I've been following a number of discussions which I think are of interest and linked one to another.
Josie Fraser has been writing about Pictures of Children online. Her wise observations bring together several strands of thinking about consent, ethics and digital presence.
I like photographs. I like Flickr. I love looking at the photographs deemed interesting, I love looking at the wonderful landscapes, I envy the skill of the photographers, but I don't feel the need to post personal photographs for the world to see. If I ever place family photographs on Flickr (and to be honest I'm not sure that I will) they will always be behind the family and friends wall.
Having a digital presence doesn't mean not having a private life.
Josie points to D'Arcy's "Deflickering".
I note his sadness at re categorising photographs of his son to the friends and family setting, but he's done the right thing. I don't really understand his thoughts about having carved his son out of his online place, to my mind he's placed his son into a far more special and safer online place.
D'Arcy deflickered his photographs in response to Cole Camplese seeking advice in "Flickr You."
On February 1st. Cole wrote
"I just pulled all of the little lady and little man from public view on Flickr. It hurt a bit, but it is the right thing to do. Funny how conversation just sort of sparked action. I like this social stuff … I hope I’m not being too open"
Well done Cole, I hope others will follow his example.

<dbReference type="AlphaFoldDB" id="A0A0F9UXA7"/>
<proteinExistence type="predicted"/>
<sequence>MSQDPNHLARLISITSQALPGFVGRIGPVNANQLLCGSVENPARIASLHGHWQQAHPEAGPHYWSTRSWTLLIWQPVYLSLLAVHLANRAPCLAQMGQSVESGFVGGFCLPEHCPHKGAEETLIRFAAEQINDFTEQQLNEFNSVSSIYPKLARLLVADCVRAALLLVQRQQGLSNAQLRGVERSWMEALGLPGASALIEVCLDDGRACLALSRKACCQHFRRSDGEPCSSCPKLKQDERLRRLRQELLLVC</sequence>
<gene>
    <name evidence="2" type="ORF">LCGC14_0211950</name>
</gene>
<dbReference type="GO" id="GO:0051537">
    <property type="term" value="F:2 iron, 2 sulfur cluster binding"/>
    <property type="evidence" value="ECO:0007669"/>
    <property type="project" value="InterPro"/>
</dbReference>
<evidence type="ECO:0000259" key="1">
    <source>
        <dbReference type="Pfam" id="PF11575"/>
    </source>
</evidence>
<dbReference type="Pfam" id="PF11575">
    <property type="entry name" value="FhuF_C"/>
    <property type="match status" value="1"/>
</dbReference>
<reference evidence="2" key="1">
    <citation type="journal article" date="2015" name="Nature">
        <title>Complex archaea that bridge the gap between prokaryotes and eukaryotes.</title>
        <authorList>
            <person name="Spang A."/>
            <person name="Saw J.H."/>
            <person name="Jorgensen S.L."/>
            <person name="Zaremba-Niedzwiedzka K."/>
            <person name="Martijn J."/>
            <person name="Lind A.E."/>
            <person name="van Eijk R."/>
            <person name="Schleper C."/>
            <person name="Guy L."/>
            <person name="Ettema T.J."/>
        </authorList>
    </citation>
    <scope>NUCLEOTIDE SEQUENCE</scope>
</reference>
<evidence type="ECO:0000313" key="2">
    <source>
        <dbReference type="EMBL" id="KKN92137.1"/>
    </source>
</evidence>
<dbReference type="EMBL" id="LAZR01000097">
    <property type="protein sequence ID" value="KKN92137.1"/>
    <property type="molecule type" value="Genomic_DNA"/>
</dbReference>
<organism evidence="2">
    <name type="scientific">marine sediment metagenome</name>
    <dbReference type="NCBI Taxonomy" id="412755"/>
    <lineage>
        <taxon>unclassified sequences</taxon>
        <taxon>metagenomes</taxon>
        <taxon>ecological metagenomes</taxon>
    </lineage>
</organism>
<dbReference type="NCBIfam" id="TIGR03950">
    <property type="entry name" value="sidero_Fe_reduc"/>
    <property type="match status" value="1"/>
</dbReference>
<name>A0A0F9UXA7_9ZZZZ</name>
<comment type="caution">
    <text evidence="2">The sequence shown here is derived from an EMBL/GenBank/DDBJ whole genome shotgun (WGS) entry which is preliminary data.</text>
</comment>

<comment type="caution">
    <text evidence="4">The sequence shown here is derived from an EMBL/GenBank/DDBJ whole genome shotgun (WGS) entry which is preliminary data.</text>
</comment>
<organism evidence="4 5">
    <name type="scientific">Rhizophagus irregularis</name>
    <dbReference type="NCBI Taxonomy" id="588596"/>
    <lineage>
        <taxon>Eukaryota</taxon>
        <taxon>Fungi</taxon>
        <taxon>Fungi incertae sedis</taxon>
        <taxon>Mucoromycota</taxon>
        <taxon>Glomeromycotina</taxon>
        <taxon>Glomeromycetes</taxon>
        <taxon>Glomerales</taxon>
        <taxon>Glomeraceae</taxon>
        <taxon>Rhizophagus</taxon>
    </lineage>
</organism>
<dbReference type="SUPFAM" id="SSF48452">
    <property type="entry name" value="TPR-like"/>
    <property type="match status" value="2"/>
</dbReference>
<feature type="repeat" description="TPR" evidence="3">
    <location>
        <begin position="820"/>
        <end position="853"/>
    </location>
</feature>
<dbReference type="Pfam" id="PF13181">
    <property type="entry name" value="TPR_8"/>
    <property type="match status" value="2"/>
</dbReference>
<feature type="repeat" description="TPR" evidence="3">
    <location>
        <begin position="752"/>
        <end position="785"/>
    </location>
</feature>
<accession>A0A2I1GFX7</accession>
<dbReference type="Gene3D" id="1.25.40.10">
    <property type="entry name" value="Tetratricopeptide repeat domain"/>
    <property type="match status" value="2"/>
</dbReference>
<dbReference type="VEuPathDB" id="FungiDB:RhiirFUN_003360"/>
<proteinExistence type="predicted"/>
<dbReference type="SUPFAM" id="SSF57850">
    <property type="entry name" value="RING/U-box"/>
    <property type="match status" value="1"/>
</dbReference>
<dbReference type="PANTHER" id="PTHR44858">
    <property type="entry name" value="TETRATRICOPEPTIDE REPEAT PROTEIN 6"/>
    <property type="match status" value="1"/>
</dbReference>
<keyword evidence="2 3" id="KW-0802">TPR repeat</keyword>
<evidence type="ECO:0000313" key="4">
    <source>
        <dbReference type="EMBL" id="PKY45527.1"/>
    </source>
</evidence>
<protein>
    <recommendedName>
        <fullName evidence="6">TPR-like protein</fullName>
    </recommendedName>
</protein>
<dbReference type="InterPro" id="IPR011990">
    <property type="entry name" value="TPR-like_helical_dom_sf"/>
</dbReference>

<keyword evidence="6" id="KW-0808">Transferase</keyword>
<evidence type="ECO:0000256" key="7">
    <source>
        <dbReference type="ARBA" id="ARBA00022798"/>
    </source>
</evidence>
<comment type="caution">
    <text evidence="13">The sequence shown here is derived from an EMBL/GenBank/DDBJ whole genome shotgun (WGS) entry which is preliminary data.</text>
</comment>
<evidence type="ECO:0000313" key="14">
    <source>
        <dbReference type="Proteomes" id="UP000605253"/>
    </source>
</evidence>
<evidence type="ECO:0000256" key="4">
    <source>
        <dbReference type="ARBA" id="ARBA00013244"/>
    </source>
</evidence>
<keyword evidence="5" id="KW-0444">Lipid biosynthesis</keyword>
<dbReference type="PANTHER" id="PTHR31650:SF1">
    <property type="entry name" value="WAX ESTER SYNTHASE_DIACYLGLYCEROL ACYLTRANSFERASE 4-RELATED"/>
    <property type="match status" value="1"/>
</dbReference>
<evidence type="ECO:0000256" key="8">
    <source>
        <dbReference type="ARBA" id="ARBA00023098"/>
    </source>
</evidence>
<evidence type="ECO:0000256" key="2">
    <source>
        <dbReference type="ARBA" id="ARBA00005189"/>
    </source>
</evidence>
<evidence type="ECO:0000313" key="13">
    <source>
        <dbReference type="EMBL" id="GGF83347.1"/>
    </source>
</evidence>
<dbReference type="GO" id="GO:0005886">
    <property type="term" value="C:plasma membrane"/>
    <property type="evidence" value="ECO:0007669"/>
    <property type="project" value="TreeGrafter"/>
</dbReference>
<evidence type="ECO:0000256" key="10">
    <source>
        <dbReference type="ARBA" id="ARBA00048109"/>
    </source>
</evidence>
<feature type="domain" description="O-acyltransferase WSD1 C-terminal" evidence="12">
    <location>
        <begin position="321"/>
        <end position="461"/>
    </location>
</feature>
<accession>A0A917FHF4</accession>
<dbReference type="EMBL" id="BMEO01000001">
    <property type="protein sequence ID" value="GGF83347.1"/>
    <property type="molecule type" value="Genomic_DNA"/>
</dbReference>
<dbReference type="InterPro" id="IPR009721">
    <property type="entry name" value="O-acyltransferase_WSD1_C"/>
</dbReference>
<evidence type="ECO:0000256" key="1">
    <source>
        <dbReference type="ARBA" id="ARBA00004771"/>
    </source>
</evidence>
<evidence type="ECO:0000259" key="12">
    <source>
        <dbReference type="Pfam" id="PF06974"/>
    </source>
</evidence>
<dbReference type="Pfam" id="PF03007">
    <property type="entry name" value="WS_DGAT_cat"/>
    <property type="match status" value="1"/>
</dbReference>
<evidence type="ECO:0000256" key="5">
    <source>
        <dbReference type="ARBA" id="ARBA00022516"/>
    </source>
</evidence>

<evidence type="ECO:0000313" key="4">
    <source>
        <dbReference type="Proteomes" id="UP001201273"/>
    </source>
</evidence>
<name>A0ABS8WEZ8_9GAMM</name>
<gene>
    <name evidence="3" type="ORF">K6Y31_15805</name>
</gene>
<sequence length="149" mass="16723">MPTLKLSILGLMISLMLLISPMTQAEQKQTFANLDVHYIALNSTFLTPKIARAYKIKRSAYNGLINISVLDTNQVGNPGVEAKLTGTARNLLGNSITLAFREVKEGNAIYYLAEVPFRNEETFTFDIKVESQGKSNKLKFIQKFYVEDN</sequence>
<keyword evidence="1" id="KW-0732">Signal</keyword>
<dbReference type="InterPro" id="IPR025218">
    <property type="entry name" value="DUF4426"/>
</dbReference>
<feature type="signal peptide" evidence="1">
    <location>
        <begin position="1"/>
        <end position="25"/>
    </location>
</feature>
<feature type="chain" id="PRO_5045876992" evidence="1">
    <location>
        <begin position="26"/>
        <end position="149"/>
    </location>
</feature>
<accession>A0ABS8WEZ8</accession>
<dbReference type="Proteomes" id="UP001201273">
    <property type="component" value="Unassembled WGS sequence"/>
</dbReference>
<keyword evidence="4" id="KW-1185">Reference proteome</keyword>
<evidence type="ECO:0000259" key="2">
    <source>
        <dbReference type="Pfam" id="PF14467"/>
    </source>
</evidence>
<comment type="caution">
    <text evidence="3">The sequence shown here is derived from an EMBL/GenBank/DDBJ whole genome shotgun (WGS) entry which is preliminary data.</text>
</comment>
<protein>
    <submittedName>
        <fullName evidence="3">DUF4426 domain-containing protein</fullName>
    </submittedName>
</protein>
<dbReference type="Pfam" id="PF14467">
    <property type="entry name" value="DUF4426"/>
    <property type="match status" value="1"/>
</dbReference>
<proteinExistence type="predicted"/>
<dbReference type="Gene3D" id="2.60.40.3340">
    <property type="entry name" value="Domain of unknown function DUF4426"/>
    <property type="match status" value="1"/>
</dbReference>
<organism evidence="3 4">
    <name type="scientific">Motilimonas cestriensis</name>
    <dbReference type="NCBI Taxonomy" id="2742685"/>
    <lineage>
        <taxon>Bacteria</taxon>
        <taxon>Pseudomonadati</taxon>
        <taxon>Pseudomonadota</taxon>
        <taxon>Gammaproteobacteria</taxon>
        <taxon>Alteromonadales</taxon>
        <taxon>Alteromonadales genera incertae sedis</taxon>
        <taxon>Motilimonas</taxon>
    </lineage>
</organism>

Josie mentions the conflicts we face in contributing to our children's digital presence and asks "Would you have liked your parents contributing to what searches of you might return?".
Can you imagine?
But think on, it might be time for us to consider how we have been contributing to our own digital presence.
Read what Nelson has to say about "Google search history and privacy".
Like Nelson I'm not sure that I want Google to be storing data about me. Time to do a little opting out. This personalisation of search results only happens when you sign in to a Google account. Time to question whether I want or need to go through that particular door. What's to be done?
Finally Apophenia has written a thoughtful post "about those walled gardens".
She's right, walled gardens aren't all that bad, but sometimes it depends which side of the wall you're standing.
Stephen Downes (not David Brake) notes
"the best wall is one with a door, and the best door is one with a key"